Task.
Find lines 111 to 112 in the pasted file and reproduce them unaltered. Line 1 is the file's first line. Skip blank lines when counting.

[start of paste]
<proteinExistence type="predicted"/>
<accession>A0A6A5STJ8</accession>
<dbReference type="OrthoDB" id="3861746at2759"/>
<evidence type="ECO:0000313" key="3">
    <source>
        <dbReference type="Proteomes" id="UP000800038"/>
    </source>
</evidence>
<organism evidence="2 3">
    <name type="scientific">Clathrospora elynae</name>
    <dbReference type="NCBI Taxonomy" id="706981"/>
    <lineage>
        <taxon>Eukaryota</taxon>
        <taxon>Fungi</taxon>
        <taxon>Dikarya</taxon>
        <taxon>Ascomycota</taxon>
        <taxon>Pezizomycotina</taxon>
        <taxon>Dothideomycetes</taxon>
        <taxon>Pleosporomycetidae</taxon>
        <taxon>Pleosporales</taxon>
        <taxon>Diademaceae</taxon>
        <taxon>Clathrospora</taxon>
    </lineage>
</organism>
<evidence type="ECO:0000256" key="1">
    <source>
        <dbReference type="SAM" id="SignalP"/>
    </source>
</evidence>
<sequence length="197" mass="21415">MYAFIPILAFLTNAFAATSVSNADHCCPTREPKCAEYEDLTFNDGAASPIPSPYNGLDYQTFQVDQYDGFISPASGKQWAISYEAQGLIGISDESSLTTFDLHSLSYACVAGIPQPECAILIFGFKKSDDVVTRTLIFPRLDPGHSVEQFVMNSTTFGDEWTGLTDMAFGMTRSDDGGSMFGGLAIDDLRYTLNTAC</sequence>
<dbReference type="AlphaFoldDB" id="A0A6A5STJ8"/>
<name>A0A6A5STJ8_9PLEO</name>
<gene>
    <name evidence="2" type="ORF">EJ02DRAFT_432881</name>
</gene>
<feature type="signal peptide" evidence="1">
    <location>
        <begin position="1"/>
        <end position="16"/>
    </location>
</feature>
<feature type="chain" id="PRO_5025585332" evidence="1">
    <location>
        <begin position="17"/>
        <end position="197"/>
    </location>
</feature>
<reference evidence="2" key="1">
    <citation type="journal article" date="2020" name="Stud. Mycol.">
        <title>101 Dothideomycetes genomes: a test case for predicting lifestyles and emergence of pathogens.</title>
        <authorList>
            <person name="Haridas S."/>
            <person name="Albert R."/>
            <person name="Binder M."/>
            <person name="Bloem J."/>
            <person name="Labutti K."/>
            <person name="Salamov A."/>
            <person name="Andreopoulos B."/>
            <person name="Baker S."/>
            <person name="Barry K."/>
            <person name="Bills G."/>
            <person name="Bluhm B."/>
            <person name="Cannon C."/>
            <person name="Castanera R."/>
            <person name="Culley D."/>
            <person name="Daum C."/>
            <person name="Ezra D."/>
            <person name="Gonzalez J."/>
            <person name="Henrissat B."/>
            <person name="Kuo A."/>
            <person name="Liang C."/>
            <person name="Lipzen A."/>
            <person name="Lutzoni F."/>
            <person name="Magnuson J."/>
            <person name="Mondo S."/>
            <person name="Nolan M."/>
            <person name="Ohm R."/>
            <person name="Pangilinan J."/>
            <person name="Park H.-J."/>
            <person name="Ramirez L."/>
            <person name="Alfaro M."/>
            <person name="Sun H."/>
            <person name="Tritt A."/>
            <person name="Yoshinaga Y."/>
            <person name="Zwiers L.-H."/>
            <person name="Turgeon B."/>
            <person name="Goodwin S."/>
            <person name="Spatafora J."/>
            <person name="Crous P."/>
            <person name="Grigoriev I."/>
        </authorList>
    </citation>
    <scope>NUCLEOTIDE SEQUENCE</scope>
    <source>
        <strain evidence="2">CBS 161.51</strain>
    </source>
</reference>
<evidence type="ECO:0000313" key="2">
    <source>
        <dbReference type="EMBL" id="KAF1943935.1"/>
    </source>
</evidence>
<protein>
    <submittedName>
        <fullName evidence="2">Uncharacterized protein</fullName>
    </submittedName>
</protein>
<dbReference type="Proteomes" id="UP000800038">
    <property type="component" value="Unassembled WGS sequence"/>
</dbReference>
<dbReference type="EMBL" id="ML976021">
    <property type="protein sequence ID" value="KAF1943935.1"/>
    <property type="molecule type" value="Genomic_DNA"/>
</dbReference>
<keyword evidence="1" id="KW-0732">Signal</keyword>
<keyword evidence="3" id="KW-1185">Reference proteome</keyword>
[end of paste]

<dbReference type="EMBL" id="ML976021">
    <property type="protein sequence ID" value="KAF1943935.1"/>